Emily Dickinson provided titles for very few of her poems. For the sake of convenience, later editors have assigned them numbers. Today her poems (1,775 of them) are most accessible in a paperback volume edited by Thomas Johnson, The Complete Poems of Emily Dickinson (Boston: Little Brown, 1958), so I have followed the numbering system used in that volume. More recently, R.W. Franklin has edited a more complete collection (1,789 poems) with another numbering system, The Poems of Emily Dickinson: Reading Edition (Cambridge, MA: Harvard Univ. Press, Belknap Press, 1999).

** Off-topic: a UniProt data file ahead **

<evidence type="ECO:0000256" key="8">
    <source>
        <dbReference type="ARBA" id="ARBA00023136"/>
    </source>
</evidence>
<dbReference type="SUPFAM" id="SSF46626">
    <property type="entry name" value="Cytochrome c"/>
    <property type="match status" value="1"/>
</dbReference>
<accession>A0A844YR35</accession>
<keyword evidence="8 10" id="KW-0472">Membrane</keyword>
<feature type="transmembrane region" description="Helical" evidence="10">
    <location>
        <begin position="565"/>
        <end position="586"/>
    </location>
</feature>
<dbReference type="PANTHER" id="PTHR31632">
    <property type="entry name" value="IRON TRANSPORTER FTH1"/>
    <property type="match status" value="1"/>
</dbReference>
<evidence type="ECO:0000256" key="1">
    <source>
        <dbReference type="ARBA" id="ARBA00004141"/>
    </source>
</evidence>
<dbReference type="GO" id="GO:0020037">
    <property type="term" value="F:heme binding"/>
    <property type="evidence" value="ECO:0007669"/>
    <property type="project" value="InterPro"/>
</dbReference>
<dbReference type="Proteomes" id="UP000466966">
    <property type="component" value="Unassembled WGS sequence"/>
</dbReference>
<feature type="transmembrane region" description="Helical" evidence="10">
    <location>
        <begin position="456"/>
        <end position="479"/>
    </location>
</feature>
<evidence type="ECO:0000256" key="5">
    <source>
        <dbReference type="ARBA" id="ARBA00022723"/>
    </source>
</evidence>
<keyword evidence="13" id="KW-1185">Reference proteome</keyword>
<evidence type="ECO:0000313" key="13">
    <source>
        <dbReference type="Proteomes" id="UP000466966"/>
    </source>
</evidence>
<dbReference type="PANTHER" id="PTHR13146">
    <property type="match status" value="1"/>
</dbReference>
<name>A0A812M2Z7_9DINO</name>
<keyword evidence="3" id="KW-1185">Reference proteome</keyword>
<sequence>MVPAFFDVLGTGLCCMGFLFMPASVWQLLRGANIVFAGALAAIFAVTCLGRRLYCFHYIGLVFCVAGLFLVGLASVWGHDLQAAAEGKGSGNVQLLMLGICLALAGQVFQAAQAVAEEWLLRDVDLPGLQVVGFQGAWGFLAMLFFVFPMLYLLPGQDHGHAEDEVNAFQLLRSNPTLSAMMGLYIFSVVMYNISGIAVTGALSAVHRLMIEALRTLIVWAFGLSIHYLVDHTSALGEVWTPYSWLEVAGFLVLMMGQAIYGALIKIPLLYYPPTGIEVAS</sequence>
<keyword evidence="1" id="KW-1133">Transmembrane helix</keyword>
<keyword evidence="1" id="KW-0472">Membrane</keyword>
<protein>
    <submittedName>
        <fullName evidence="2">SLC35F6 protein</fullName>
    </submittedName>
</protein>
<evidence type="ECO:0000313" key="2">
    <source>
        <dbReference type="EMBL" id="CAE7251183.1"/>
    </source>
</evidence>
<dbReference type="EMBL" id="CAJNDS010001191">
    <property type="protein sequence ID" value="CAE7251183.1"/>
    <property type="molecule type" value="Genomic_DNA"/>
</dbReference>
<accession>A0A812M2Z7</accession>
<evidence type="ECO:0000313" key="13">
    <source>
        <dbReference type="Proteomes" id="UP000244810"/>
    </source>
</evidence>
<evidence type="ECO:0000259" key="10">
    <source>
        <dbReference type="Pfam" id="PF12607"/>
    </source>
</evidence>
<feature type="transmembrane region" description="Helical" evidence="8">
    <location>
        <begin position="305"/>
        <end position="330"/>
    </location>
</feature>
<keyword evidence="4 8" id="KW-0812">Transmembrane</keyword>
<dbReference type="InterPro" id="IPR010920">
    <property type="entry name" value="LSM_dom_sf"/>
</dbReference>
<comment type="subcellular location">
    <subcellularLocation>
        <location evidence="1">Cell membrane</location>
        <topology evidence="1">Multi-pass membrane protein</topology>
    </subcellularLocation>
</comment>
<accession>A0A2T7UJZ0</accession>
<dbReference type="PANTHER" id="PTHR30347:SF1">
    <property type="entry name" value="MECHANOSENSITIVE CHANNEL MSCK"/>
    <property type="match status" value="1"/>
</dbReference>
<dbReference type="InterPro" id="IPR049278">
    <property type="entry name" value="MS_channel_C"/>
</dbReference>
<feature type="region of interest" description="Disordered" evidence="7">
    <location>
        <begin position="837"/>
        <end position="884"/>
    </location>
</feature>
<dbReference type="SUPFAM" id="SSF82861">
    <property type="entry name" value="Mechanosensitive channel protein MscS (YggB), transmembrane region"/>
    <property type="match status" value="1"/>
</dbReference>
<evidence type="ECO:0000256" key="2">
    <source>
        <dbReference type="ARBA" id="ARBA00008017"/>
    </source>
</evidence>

For more on the poet’s religious perspective, see Roger Lundin, Emily Dickinson and the Art of Belief (Grand Rapids, MI: Eerdmans, 1998), and Beth Maclay Doriani, Emily Dickinson: Daughter of Prophecy (Amherst: Univ. of Massachusetts Press, 1996).


The poet’s letters may be found in The Letters of Emily Dickinson, ed. by Johnson and Theodora Ward, 3 vols. (Cambridge, MA: Harvard Univ. Press, Belknap Press, 1958); the letter numbers cited in this article refer to that edition.